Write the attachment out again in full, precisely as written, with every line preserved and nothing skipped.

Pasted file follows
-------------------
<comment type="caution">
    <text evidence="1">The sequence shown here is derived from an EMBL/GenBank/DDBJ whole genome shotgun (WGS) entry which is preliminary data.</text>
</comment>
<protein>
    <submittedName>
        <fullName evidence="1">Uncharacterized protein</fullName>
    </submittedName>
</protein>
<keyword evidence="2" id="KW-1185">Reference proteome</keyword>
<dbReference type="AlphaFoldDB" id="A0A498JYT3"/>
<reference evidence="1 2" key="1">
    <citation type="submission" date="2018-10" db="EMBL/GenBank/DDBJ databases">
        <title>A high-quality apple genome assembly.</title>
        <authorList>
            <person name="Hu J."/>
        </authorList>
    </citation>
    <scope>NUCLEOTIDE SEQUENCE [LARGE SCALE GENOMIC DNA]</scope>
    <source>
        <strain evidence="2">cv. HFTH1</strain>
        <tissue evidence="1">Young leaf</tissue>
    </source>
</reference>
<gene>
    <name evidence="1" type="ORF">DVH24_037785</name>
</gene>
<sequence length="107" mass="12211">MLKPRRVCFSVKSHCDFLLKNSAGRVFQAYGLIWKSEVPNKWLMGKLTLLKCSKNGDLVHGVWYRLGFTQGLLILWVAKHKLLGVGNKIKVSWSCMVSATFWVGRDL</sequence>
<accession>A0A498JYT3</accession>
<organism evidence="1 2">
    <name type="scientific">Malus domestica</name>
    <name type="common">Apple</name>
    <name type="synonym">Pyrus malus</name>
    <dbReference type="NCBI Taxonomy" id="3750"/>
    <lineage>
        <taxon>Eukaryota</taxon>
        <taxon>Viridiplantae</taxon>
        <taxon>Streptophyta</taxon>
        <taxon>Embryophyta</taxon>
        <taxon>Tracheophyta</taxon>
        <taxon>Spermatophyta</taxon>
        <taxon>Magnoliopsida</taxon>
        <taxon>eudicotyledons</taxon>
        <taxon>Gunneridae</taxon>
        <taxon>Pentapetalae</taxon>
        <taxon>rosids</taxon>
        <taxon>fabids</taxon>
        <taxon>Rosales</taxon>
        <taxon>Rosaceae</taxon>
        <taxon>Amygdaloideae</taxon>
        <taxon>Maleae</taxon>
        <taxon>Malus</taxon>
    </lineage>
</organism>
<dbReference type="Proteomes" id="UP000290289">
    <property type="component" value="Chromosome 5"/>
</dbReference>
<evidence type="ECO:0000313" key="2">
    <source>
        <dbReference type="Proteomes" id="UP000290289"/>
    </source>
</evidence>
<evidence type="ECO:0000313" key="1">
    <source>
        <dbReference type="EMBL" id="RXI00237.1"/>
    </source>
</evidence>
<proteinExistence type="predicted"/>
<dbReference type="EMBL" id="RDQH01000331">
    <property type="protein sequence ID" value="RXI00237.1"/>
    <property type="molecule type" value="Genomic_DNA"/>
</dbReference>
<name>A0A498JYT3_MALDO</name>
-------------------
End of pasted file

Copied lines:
<comment type="caution">
    <text evidence="1">The sequence shown here is derived from an EMBL/GenBank/DDBJ whole genome shotgun (WGS) entry which is preliminary data.</text>
</comment>
<protein>
    <submittedName>
        <fullName evidence="1">Uncharacterized protein</fullName>
    </submittedName>
</protein>
<keyword evidence="2" id="KW-1185">Reference proteome</keyword>
<dbReference type="AlphaFoldDB" id="A0A498JYT3"/>
<reference evidence="1 2" key="1">
    <citation type="submission" date="2018-10" db="EMBL/GenBank/DDBJ databases">
        <title>A high-quality apple genome assembly.</title>
        <authorList>
            <person name="Hu J."/>
        </authorList>
    </citation>
    <scope>NUCLEOTIDE SEQUENCE [LARGE SCALE GENOMIC DNA]</scope>
    <source>
        <strain evidence="2">cv. HFTH1</strain>
        <tissue evidence="1">Young leaf</tissue>
    </source>
</reference>
<gene>
    <name evidence="1" type="ORF">DVH24_037785</name>
</gene>
<sequence length="107" mass="12211">MLKPRRVCFSVKSHCDFLLKNSAGRVFQAYGLIWKSEVPNKWLMGKLTLLKCSKNGDLVHGVWYRLGFTQGLLILWVAKHKLLGVGNKIKVSWSCMVSATFWVGRDL</sequence>
<accession>A0A498JYT3</accession>
<organism evidence="1 2">
    <name type="scientific">Malus domestica</name>
    <name type="common">Apple</name>
    <name type="synonym">Pyrus malus</name>
    <dbReference type="NCBI Taxonomy" id="3750"/>
    <lineage>
        <taxon>Eukaryota</taxon>
        <taxon>Viridiplantae</taxon>
        <taxon>Streptophyta</taxon>
        <taxon>Embryophyta</taxon>
        <taxon>Tracheophyta</taxon>
        <taxon>Spermatophyta</taxon>
        <taxon>Magnoliopsida</taxon>
        <taxon>eudicotyledons</taxon>
        <taxon>Gunneridae</taxon>
        <taxon>Pentapetalae</taxon>
        <taxon>rosids</taxon>
        <taxon>fabids</taxon>
        <taxon>Rosales</taxon>
        <taxon>Rosaceae</taxon>
        <taxon>Amygdaloideae</taxon>
        <taxon>Maleae</taxon>
        <taxon>Malus</taxon>
    </lineage>
</organism>
<dbReference type="Proteomes" id="UP000290289">
    <property type="component" value="Chromosome 5"/>
</dbReference>
<evidence type="ECO:0000313" key="2">
    <source>
        <dbReference type="Proteomes" id="UP000290289"/>
    </source>
</evidence>
<evidence type="ECO:0000313" key="1">
    <source>
        <dbReference type="EMBL" id="RXI00237.1"/>
    </source>
</evidence>
<proteinExistence type="predicted"/>
<dbReference type="EMBL" id="RDQH01000331">
    <property type="protein sequence ID" value="RXI00237.1"/>
    <property type="molecule type" value="Genomic_DNA"/>
</dbReference>
<name>A0A498JYT3_MALDO</name>